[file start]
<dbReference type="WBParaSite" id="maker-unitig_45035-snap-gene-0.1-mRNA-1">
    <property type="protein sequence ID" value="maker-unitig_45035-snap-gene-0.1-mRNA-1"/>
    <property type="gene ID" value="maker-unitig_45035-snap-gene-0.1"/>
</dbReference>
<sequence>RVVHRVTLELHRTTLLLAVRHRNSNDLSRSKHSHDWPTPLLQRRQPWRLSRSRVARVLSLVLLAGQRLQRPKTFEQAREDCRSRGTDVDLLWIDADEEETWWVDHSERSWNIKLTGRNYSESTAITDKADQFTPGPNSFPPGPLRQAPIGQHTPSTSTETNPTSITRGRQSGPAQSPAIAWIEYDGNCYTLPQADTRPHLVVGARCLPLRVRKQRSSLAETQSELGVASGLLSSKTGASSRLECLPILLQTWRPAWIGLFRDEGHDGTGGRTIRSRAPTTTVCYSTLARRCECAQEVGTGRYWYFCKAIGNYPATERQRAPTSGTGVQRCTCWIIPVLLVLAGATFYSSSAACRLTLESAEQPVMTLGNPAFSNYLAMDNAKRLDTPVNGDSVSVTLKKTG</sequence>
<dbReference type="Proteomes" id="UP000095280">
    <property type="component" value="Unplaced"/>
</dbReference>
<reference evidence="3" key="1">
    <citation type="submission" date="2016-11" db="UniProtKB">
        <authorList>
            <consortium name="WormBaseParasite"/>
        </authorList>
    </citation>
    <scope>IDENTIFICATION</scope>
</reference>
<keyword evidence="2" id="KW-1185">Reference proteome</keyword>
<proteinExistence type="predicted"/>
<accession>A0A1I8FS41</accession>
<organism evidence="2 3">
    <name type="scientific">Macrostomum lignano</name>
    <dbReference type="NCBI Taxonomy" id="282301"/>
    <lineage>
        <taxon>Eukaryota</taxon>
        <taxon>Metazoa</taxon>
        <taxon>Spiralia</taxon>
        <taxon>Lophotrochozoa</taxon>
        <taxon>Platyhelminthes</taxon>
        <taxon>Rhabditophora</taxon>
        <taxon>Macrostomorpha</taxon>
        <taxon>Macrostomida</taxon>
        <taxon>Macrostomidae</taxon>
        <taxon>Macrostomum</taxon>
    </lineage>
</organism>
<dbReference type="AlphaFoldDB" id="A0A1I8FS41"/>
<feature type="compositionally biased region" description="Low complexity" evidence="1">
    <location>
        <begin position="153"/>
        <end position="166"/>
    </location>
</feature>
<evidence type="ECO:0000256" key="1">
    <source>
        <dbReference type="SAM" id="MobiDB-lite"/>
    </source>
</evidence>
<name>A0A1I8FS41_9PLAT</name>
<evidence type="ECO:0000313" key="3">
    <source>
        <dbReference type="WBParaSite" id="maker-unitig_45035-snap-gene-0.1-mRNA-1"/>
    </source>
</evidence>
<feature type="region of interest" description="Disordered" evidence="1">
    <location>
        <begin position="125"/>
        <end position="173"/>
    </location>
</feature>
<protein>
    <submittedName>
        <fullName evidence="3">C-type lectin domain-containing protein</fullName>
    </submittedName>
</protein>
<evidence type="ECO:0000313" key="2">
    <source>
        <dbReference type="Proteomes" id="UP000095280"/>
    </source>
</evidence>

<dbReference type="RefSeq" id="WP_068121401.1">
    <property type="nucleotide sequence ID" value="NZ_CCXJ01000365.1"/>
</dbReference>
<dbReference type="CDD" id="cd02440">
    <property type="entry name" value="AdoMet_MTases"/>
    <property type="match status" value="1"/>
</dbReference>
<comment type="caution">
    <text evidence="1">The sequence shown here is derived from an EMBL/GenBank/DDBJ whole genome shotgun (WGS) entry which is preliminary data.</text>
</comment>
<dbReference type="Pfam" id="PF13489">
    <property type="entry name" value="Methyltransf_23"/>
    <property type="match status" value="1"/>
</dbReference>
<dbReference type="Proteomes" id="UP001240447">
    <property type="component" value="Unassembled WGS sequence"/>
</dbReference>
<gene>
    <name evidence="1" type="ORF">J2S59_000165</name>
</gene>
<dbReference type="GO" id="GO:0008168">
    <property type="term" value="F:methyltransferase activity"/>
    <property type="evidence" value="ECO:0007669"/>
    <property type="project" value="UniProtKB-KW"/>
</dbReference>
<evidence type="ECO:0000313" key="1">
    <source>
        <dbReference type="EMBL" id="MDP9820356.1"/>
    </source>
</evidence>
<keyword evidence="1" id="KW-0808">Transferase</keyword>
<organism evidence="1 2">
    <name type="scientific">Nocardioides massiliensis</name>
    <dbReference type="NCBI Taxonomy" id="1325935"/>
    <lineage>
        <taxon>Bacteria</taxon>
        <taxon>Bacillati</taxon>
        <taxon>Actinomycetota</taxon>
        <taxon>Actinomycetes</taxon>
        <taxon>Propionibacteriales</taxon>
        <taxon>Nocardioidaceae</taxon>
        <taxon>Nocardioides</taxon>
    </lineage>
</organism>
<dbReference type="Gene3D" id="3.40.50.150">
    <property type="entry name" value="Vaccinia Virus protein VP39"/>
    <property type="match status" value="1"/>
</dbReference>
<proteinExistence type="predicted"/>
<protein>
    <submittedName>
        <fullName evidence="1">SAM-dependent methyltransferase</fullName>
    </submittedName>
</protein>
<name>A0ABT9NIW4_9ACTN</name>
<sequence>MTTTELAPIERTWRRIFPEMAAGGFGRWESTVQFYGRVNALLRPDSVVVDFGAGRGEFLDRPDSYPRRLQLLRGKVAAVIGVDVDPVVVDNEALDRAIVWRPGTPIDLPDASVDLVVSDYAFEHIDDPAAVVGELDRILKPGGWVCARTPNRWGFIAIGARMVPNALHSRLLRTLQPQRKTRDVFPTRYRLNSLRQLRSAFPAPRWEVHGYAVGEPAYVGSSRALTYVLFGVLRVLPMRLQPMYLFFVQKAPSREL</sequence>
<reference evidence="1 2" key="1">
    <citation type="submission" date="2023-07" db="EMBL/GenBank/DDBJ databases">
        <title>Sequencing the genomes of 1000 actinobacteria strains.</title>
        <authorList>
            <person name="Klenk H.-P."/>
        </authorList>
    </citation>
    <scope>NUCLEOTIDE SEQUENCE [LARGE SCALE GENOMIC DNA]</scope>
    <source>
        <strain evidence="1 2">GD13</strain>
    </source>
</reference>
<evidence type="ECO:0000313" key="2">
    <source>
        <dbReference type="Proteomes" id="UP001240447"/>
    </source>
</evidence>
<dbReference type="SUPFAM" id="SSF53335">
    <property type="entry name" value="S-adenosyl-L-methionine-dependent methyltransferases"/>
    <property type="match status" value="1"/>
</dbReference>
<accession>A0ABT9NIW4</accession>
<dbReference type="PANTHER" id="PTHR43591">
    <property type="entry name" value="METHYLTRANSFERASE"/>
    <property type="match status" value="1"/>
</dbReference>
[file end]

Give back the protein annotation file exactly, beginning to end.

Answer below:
<dbReference type="WBParaSite" id="maker-unitig_45035-snap-gene-0.1-mRNA-1">
    <property type="protein sequence ID" value="maker-unitig_45035-snap-gene-0.1-mRNA-1"/>
    <property type="gene ID" value="maker-unitig_45035-snap-gene-0.1"/>
</dbReference>
<sequence>RVVHRVTLELHRTTLLLAVRHRNSNDLSRSKHSHDWPTPLLQRRQPWRLSRSRVARVLSLVLLAGQRLQRPKTFEQAREDCRSRGTDVDLLWIDADEEETWWVDHSERSWNIKLTGRNYSESTAITDKADQFTPGPNSFPPGPLRQAPIGQHTPSTSTETNPTSITRGRQSGPAQSPAIAWIEYDGNCYTLPQADTRPHLVVGARCLPLRVRKQRSSLAETQSELGVASGLLSSKTGASSRLECLPILLQTWRPAWIGLFRDEGHDGTGGRTIRSRAPTTTVCYSTLARRCECAQEVGTGRYWYFCKAIGNYPATERQRAPTSGTGVQRCTCWIIPVLLVLAGATFYSSSAACRLTLESAEQPVMTLGNPAFSNYLAMDNAKRLDTPVNGDSVSVTLKKTG</sequence>
<dbReference type="Proteomes" id="UP000095280">
    <property type="component" value="Unplaced"/>
</dbReference>
<reference evidence="3" key="1">
    <citation type="submission" date="2016-11" db="UniProtKB">
        <authorList>
            <consortium name="WormBaseParasite"/>
        </authorList>
    </citation>
    <scope>IDENTIFICATION</scope>
</reference>
<keyword evidence="2" id="KW-1185">Reference proteome</keyword>
<proteinExistence type="predicted"/>
<accession>A0A1I8FS41</accession>
<organism evidence="2 3">
    <name type="scientific">Macrostomum lignano</name>
    <dbReference type="NCBI Taxonomy" id="282301"/>
    <lineage>
        <taxon>Eukaryota</taxon>
        <taxon>Metazoa</taxon>
        <taxon>Spiralia</taxon>
        <taxon>Lophotrochozoa</taxon>
        <taxon>Platyhelminthes</taxon>
        <taxon>Rhabditophora</taxon>
        <taxon>Macrostomorpha</taxon>
        <taxon>Macrostomida</taxon>
        <taxon>Macrostomidae</taxon>
        <taxon>Macrostomum</taxon>
    </lineage>
</organism>
<dbReference type="AlphaFoldDB" id="A0A1I8FS41"/>
<feature type="compositionally biased region" description="Low complexity" evidence="1">
    <location>
        <begin position="153"/>
        <end position="166"/>
    </location>
</feature>
<evidence type="ECO:0000256" key="1">
    <source>
        <dbReference type="SAM" id="MobiDB-lite"/>
    </source>
</evidence>
<name>A0A1I8FS41_9PLAT</name>
<evidence type="ECO:0000313" key="3">
    <source>
        <dbReference type="WBParaSite" id="maker-unitig_45035-snap-gene-0.1-mRNA-1"/>
    </source>
</evidence>
<feature type="region of interest" description="Disordered" evidence="1">
    <location>
        <begin position="125"/>
        <end position="173"/>
    </location>
</feature>
<protein>
    <submittedName>
        <fullName evidence="3">C-type lectin domain-containing protein</fullName>
    </submittedName>
</protein>
<evidence type="ECO:0000313" key="2">
    <source>
        <dbReference type="Proteomes" id="UP000095280"/>
    </source>
</evidence>

<dbReference type="RefSeq" id="WP_068121401.1">
    <property type="nucleotide sequence ID" value="NZ_CCXJ01000365.1"/>
</dbReference>
<dbReference type="CDD" id="cd02440">
    <property type="entry name" value="AdoMet_MTases"/>
    <property type="match status" value="1"/>
</dbReference>
<comment type="caution">
    <text evidence="1">The sequence shown here is derived from an EMBL/GenBank/DDBJ whole genome shotgun (WGS) entry which is preliminary data.</text>
</comment>
<dbReference type="Pfam" id="PF13489">
    <property type="entry name" value="Methyltransf_23"/>
    <property type="match status" value="1"/>
</dbReference>
<dbReference type="Proteomes" id="UP001240447">
    <property type="component" value="Unassembled WGS sequence"/>
</dbReference>
<gene>
    <name evidence="1" type="ORF">J2S59_000165</name>
</gene>
<dbReference type="GO" id="GO:0008168">
    <property type="term" value="F:methyltransferase activity"/>
    <property type="evidence" value="ECO:0007669"/>
    <property type="project" value="UniProtKB-KW"/>
</dbReference>
<evidence type="ECO:0000313" key="1">
    <source>
        <dbReference type="EMBL" id="MDP9820356.1"/>
    </source>
</evidence>
<keyword evidence="1" id="KW-0808">Transferase</keyword>
<organism evidence="1 2">
    <name type="scientific">Nocardioides massiliensis</name>
    <dbReference type="NCBI Taxonomy" id="1325935"/>
    <lineage>
        <taxon>Bacteria</taxon>
        <taxon>Bacillati</taxon>
        <taxon>Actinomycetota</taxon>
        <taxon>Actinomycetes</taxon>
        <taxon>Propionibacteriales</taxon>
        <taxon>Nocardioidaceae</taxon>
        <taxon>Nocardioides</taxon>
    </lineage>
</organism>
<dbReference type="Gene3D" id="3.40.50.150">
    <property type="entry name" value="Vaccinia Virus protein VP39"/>
    <property type="match status" value="1"/>
</dbReference>
<proteinExistence type="predicted"/>
<protein>
    <submittedName>
        <fullName evidence="1">SAM-dependent methyltransferase</fullName>
    </submittedName>
</protein>
<name>A0ABT9NIW4_9ACTN</name>
<sequence>MTTTELAPIERTWRRIFPEMAAGGFGRWESTVQFYGRVNALLRPDSVVVDFGAGRGEFLDRPDSYPRRLQLLRGKVAAVIGVDVDPVVVDNEALDRAIVWRPGTPIDLPDASVDLVVSDYAFEHIDDPAAVVGELDRILKPGGWVCARTPNRWGFIAIGARMVPNALHSRLLRTLQPQRKTRDVFPTRYRLNSLRQLRSAFPAPRWEVHGYAVGEPAYVGSSRALTYVLFGVLRVLPMRLQPMYLFFVQKAPSREL</sequence>
<reference evidence="1 2" key="1">
    <citation type="submission" date="2023-07" db="EMBL/GenBank/DDBJ databases">
        <title>Sequencing the genomes of 1000 actinobacteria strains.</title>
        <authorList>
            <person name="Klenk H.-P."/>
        </authorList>
    </citation>
    <scope>NUCLEOTIDE SEQUENCE [LARGE SCALE GENOMIC DNA]</scope>
    <source>
        <strain evidence="1 2">GD13</strain>
    </source>
</reference>
<evidence type="ECO:0000313" key="2">
    <source>
        <dbReference type="Proteomes" id="UP001240447"/>
    </source>
</evidence>
<dbReference type="SUPFAM" id="SSF53335">
    <property type="entry name" value="S-adenosyl-L-methionine-dependent methyltransferases"/>
    <property type="match status" value="1"/>
</dbReference>
<accession>A0ABT9NIW4</accession>
<dbReference type="PANTHER" id="PTHR43591">
    <property type="entry name" value="METHYLTRANSFERASE"/>
    <property type="match status" value="1"/>
</dbReference>